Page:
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The goal of this work is the development and investigation of an interdisciplinary and in itself closed hydrodynamic approach to the simulation of dilute and dense granular flow. The definition of “granular flow” is a nontrivial task in itself. We say that it is either the flow of grains in a vacuum or in a fluid. A grain is an observable piece of a certain material, for example stone when we mean the flow of sand. Choosing a hydrodynamic view on granular flow, we treat the granular material as a fluid. A hydrodynamic model is developed, that describes the process of flowing granular material. This is done through a system of partial differential equations and algebraic relations. This system is derived by the kinetic theory of granular gases which is characterized by inelastic collisions extended with approaches from soil mechanics. Solutions to the system have to be obtained to understand the process. The equations are so difficult to solve that an analytical solution is out of reach. So approximate solutions must be obtained. Hence the next step is the choice or development of a numerical algorithm to obtain approximate solutions of the model. Common to every problem in numerical simulation, these two steps do not lead to a result without implementation of the algorithm. Hence the author attempts to present this work in the following frame, to participate in and contribute to the three areas Physics, Mathematics and Software implementation and approach the simulation of granular flow in a combined and interdisciplinary way. This work is structured as follows. A continuum model for granular flow which covers the regime of fast dilute flow as well as slow dense flow up to vanishing velocity is presented in the first chapter. This model is strongly nonlinear in the dependence of viscosity and other coefficients on the hydrodynamic variables and it is singular because some coefficients diverge towards the maximum packing fraction of grains. Hence the second difficulty, the challenging task of numerically obtaining approximate solutions for this model is faced in the second chapter. In the third chapter we aim at the validation of both the model and the numerical algorithm through numerical experiments and investigations and show their application to industrial problems. There we focus intensively on the shear flow experiment from the experimental and analytical work of Bocquet et al. which serves well to demonstrate the algorithm, all boundary conditions involved and provides a setting for analytical studies to compare our results. The fourth chapter rounds up the work with the implementation of both the model and the numerical algorithm in a software framework for the solution of complex rheology problems developed as part of this thesis.

This thesis deals with the numerical study of multiscale problems arising in the modelling of processes of the flow of fluid in plain and porous media. Many of these processes, governed by partial differential equations, are relevant in engineering, industry, and environmental studies. The overall task of modelling and simulating the filtration-related multiscale processes becomes interdisciplinary as it employs physics, mathematics and computer programming to reach its aim. Keeping the challenges in mind, the main focus is to overcome the limitations of accuracy, speed and memory and to develop novel efficient numerical algorithms which could, in part or whole, be utilized by those working in the field of porous media. This work has essentially four parts. A single grid basic algorithm and a corresponding parallel algorithm to solve the macroscopic Navier-Stokes-Brinkmann model is discussed. An upscaling subgrid algorithm is derived and numerically tested for the same model. Moving a step further in the line of multiscale methods, an iterative Mutliscale Finite Volume (iMSFV) method is developed for the Stokes-Darcy system. Additionally, the last part of the thesis deals with ways to incorporate changes occurring at different (meso) scale level. The flow equations are coupled with the Convection-Diffusion-Reaction (CDR) equation, which models the transport and capturing of particle concentrations. By employing the numerical method for the coupled flow and transport problem, we understand the interplay between the flow velocity and filtration.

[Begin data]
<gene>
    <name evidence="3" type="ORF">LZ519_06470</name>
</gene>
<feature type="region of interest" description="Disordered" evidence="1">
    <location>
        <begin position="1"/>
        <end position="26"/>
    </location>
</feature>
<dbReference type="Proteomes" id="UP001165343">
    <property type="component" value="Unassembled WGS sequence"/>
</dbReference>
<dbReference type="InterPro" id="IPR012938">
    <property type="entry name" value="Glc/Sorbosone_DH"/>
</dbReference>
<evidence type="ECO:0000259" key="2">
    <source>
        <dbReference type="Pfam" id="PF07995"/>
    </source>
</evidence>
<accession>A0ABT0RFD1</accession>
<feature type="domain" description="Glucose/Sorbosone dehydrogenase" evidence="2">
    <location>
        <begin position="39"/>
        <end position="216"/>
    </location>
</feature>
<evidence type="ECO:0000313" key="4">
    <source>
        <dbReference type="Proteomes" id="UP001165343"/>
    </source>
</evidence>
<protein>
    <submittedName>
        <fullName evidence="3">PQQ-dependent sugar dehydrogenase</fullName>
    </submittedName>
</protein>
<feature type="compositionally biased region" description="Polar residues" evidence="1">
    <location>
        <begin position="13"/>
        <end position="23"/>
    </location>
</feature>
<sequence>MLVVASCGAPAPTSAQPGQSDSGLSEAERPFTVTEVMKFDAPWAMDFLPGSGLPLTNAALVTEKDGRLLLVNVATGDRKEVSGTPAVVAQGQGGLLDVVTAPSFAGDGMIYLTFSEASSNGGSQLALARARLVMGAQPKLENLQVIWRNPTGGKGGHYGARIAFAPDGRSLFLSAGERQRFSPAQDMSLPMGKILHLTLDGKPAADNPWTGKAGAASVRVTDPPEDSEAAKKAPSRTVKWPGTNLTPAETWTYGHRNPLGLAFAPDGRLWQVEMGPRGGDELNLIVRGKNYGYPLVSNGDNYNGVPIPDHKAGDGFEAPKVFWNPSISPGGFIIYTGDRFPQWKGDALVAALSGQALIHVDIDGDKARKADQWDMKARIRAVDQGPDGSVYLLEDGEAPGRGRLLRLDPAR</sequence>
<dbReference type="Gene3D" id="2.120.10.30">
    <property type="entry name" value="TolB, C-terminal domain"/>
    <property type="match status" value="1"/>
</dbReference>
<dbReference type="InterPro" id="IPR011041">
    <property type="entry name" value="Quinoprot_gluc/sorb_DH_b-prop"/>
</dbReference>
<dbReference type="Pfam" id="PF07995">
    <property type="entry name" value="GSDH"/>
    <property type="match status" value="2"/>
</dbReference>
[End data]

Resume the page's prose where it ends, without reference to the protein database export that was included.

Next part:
Extensions of Shallow Water Equations The subject of the thesis of Michael Hilden is the simulation of floods in urban areas. In case of strong rain events, water can flow out of the overloaded sewer system onto the street and damage the connected houses. The dependable simulation of water flow out of a manhole ("manhole") and over a curb ("curb") is crucial for the assessment of the flood risks. The incompressible 3D-Navier-Stokes Equations (3D-NSE) describe the free surface flow of water accurately, but require expensive computations. Therefore, the less CPU-intensive (factor ca.1/100) Shallow Water Equations (SWE) are usually applied in hydrology. They can be derived from 3D-NSE under the assumption of a hydrostatic pressure distribution via depth-integration and are applied successfully in particular to simulations of river flow processes. The SWE-computations of the flow problems "manhole" and "curb" differ to the 3D-NSE results. Thus, SWE need to be extended appropriately to give reliable forecasts for flood risks in urban areas within reduced computational efforts. These extensions are developed based on physical considerations not considered in the classical SWE. In one extension, a vortex layer on the ground is separated from the main flow representing its new bottom. In a further extension, the hydrostatic pressure distribution is corrected by additional terms due to approximations of vertical velocities and their interaction with the flow. These extensions increase the quality of the SWE results for these flow problems up to the quality level of the NSE results within a moderate increase of the CPU efforts.